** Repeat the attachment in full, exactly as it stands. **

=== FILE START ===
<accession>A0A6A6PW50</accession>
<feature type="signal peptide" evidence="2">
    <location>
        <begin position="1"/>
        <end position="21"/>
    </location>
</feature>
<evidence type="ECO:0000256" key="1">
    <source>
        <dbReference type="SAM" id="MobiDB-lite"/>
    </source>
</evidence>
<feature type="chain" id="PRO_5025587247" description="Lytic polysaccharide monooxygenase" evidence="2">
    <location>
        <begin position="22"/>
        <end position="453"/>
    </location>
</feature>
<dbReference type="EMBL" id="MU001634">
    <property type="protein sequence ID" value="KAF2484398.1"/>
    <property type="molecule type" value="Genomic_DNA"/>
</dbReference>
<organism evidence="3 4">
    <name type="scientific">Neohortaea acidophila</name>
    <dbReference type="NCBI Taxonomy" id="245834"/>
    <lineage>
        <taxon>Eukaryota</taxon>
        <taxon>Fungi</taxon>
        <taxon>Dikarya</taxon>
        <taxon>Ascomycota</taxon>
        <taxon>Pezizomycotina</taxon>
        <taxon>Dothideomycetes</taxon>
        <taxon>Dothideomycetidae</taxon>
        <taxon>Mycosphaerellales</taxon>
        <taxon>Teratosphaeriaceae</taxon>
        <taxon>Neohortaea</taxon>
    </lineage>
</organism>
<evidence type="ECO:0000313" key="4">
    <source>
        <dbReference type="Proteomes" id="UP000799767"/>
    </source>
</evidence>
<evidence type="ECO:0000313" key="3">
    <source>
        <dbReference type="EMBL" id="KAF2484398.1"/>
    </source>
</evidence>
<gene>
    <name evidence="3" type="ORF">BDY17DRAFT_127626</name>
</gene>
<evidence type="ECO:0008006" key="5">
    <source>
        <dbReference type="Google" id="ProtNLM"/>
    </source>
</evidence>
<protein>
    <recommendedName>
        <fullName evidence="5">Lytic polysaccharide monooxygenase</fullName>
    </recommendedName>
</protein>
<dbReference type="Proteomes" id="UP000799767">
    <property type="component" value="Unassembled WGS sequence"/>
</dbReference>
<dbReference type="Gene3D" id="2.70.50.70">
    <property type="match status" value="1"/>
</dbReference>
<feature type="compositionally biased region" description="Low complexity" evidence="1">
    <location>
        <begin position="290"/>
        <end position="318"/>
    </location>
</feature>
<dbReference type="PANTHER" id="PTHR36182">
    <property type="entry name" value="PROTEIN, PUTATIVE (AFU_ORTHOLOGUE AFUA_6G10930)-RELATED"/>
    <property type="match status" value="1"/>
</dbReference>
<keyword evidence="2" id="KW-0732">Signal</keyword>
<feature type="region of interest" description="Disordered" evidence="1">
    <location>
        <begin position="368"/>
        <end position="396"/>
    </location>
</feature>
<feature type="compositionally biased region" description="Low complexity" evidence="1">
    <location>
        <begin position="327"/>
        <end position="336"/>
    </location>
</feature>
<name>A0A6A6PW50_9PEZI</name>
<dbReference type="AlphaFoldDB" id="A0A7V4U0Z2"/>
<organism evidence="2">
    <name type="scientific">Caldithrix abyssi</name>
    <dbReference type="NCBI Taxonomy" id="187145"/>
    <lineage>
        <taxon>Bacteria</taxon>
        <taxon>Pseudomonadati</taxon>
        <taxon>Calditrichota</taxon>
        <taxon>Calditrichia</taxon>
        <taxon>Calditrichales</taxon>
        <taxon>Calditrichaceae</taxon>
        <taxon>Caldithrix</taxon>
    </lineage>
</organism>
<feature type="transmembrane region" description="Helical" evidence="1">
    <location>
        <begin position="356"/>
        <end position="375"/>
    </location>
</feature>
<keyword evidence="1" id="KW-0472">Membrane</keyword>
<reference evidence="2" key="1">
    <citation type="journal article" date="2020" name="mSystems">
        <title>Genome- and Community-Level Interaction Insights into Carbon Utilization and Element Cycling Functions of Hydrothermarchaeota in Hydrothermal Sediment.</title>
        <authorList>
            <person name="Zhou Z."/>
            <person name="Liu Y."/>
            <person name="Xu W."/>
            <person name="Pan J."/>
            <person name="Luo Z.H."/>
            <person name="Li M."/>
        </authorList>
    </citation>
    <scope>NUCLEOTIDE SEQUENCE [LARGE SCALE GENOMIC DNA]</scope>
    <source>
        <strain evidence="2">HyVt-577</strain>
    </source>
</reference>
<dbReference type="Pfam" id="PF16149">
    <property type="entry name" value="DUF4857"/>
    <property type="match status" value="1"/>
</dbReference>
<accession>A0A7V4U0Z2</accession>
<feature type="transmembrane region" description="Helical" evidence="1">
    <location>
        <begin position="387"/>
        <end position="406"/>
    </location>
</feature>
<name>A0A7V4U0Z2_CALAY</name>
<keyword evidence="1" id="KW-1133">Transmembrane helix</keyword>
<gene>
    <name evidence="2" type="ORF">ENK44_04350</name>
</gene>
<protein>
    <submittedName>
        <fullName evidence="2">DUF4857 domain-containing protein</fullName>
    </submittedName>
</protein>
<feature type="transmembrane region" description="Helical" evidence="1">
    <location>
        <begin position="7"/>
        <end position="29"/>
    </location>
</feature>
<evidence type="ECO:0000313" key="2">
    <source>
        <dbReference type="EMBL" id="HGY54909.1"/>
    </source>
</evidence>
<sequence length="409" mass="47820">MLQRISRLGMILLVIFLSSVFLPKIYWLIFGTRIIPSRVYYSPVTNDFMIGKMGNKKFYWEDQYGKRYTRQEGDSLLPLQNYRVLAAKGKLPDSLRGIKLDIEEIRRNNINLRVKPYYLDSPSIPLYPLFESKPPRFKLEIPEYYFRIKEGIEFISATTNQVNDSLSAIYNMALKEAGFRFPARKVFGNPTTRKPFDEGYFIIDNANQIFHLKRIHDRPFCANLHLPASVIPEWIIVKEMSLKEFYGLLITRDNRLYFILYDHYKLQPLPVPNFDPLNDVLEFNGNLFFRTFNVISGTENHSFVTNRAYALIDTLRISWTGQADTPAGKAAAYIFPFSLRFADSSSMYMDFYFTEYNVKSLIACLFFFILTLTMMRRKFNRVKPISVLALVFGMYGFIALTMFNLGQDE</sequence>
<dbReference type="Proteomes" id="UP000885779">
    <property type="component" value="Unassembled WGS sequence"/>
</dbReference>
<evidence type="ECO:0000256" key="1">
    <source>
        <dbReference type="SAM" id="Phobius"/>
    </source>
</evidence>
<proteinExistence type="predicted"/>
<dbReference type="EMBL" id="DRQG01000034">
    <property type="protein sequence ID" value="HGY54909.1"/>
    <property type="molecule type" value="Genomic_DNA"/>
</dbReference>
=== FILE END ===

<accession>A0A6A6PW50</accession>
<feature type="signal peptide" evidence="2">
    <location>
        <begin position="1"/>
        <end position="21"/>
    </location>
</feature>
<evidence type="ECO:0000256" key="1">
    <source>
        <dbReference type="SAM" id="MobiDB-lite"/>
    </source>
</evidence>
<feature type="chain" id="PRO_5025587247" description="Lytic polysaccharide monooxygenase" evidence="2">
    <location>
        <begin position="22"/>
        <end position="453"/>
    </location>
</feature>
<dbReference type="EMBL" id="MU001634">
    <property type="protein sequence ID" value="KAF2484398.1"/>
    <property type="molecule type" value="Genomic_DNA"/>
</dbReference>
<organism evidence="3 4">
    <name type="scientific">Neohortaea acidophila</name>
    <dbReference type="NCBI Taxonomy" id="245834"/>
    <lineage>
        <taxon>Eukaryota</taxon>
        <taxon>Fungi</taxon>
        <taxon>Dikarya</taxon>
        <taxon>Ascomycota</taxon>
        <taxon>Pezizomycotina</taxon>
        <taxon>Dothideomycetes</taxon>
        <taxon>Dothideomycetidae</taxon>
        <taxon>Mycosphaerellales</taxon>
        <taxon>Teratosphaeriaceae</taxon>
        <taxon>Neohortaea</taxon>
    </lineage>
</organism>
<evidence type="ECO:0000313" key="4">
    <source>
        <dbReference type="Proteomes" id="UP000799767"/>
    </source>
</evidence>
<evidence type="ECO:0000313" key="3">
    <source>
        <dbReference type="EMBL" id="KAF2484398.1"/>
    </source>
</evidence>
<gene>
    <name evidence="3" type="ORF">BDY17DRAFT_127626</name>
</gene>
<evidence type="ECO:0008006" key="5">
    <source>
        <dbReference type="Google" id="ProtNLM"/>
    </source>
</evidence>
<protein>
    <recommendedName>
        <fullName evidence="5">Lytic polysaccharide monooxygenase</fullName>
    </recommendedName>
</protein>
<dbReference type="Proteomes" id="UP000799767">
    <property type="component" value="Unassembled WGS sequence"/>
</dbReference>
<dbReference type="Gene3D" id="2.70.50.70">
    <property type="match status" value="1"/>
</dbReference>
<feature type="compositionally biased region" description="Low complexity" evidence="1">
    <location>
        <begin position="290"/>
        <end position="318"/>
    </location>
</feature>
<dbReference type="PANTHER" id="PTHR36182">
    <property type="entry name" value="PROTEIN, PUTATIVE (AFU_ORTHOLOGUE AFUA_6G10930)-RELATED"/>
    <property type="match status" value="1"/>
</dbReference>
<keyword evidence="2" id="KW-0732">Signal</keyword>
<feature type="region of interest" description="Disordered" evidence="1">
    <location>
        <begin position="368"/>
        <end position="396"/>
    </location>
</feature>
<feature type="compositionally biased region" description="Low complexity" evidence="1">
    <location>
        <begin position="327"/>
        <end position="336"/>
    </location>
</feature>
<name>A0A6A6PW50_9PEZI</name>
<dbReference type="AlphaFoldDB" id="A0A7V4U0Z2"/>
<organism evidence="2">
    <name type="scientific">Caldithrix abyssi</name>
    <dbReference type="NCBI Taxonomy" id="187145"/>
    <lineage>
        <taxon>Bacteria</taxon>
        <taxon>Pseudomonadati</taxon>
        <taxon>Calditrichota</taxon>
        <taxon>Calditrichia</taxon>
        <taxon>Calditrichales</taxon>
        <taxon>Calditrichaceae</taxon>
        <taxon>Caldithrix</taxon>
    </lineage>
</organism>
<feature type="transmembrane region" description="Helical" evidence="1">
    <location>
        <begin position="356"/>
        <end position="375"/>
    </location>
</feature>
<keyword evidence="1" id="KW-0472">Membrane</keyword>
<reference evidence="2" key="1">
    <citation type="journal article" date="2020" name="mSystems">
        <title>Genome- and Community-Level Interaction Insights into Carbon Utilization and Element Cycling Functions of Hydrothermarchaeota in Hydrothermal Sediment.</title>
        <authorList>
            <person name="Zhou Z."/>
            <person name="Liu Y."/>
            <person name="Xu W."/>
            <person name="Pan J."/>
            <person name="Luo Z.H."/>
            <person name="Li M."/>
        </authorList>
    </citation>
    <scope>NUCLEOTIDE SEQUENCE [LARGE SCALE GENOMIC DNA]</scope>
    <source>
        <strain evidence="2">HyVt-577</strain>
    </source>
</reference>
<dbReference type="Pfam" id="PF16149">
    <property type="entry name" value="DUF4857"/>
    <property type="match status" value="1"/>
</dbReference>
<accession>A0A7V4U0Z2</accession>
<feature type="transmembrane region" description="Helical" evidence="1">
    <location>
        <begin position="387"/>
        <end position="406"/>
    </location>
</feature>
<name>A0A7V4U0Z2_CALAY</name>
<keyword evidence="1" id="KW-1133">Transmembrane helix</keyword>
<gene>
    <name evidence="2" type="ORF">ENK44_04350</name>
</gene>
<protein>
    <submittedName>
        <fullName evidence="2">DUF4857 domain-containing protein</fullName>
    </submittedName>
</protein>
<feature type="transmembrane region" description="Helical" evidence="1">
    <location>
        <begin position="7"/>
        <end position="29"/>
    </location>
</feature>
<evidence type="ECO:0000313" key="2">
    <source>
        <dbReference type="EMBL" id="HGY54909.1"/>
    </source>
</evidence>
<sequence length="409" mass="47820">MLQRISRLGMILLVIFLSSVFLPKIYWLIFGTRIIPSRVYYSPVTNDFMIGKMGNKKFYWEDQYGKRYTRQEGDSLLPLQNYRVLAAKGKLPDSLRGIKLDIEEIRRNNINLRVKPYYLDSPSIPLYPLFESKPPRFKLEIPEYYFRIKEGIEFISATTNQVNDSLSAIYNMALKEAGFRFPARKVFGNPTTRKPFDEGYFIIDNANQIFHLKRIHDRPFCANLHLPASVIPEWIIVKEMSLKEFYGLLITRDNRLYFILYDHYKLQPLPVPNFDPLNDVLEFNGNLFFRTFNVISGTENHSFVTNRAYALIDTLRISWTGQADTPAGKAAAYIFPFSLRFADSSSMYMDFYFTEYNVKSLIACLFFFILTLTMMRRKFNRVKPISVLALVFGMYGFIALTMFNLGQDE</sequence>
<dbReference type="Proteomes" id="UP000885779">
    <property type="component" value="Unassembled WGS sequence"/>
</dbReference>
<evidence type="ECO:0000256" key="1">
    <source>
        <dbReference type="SAM" id="Phobius"/>
    </source>
</evidence>
<proteinExistence type="predicted"/>
<dbReference type="EMBL" id="DRQG01000034">
    <property type="protein sequence ID" value="HGY54909.1"/>
    <property type="molecule type" value="Genomic_DNA"/>
</dbReference>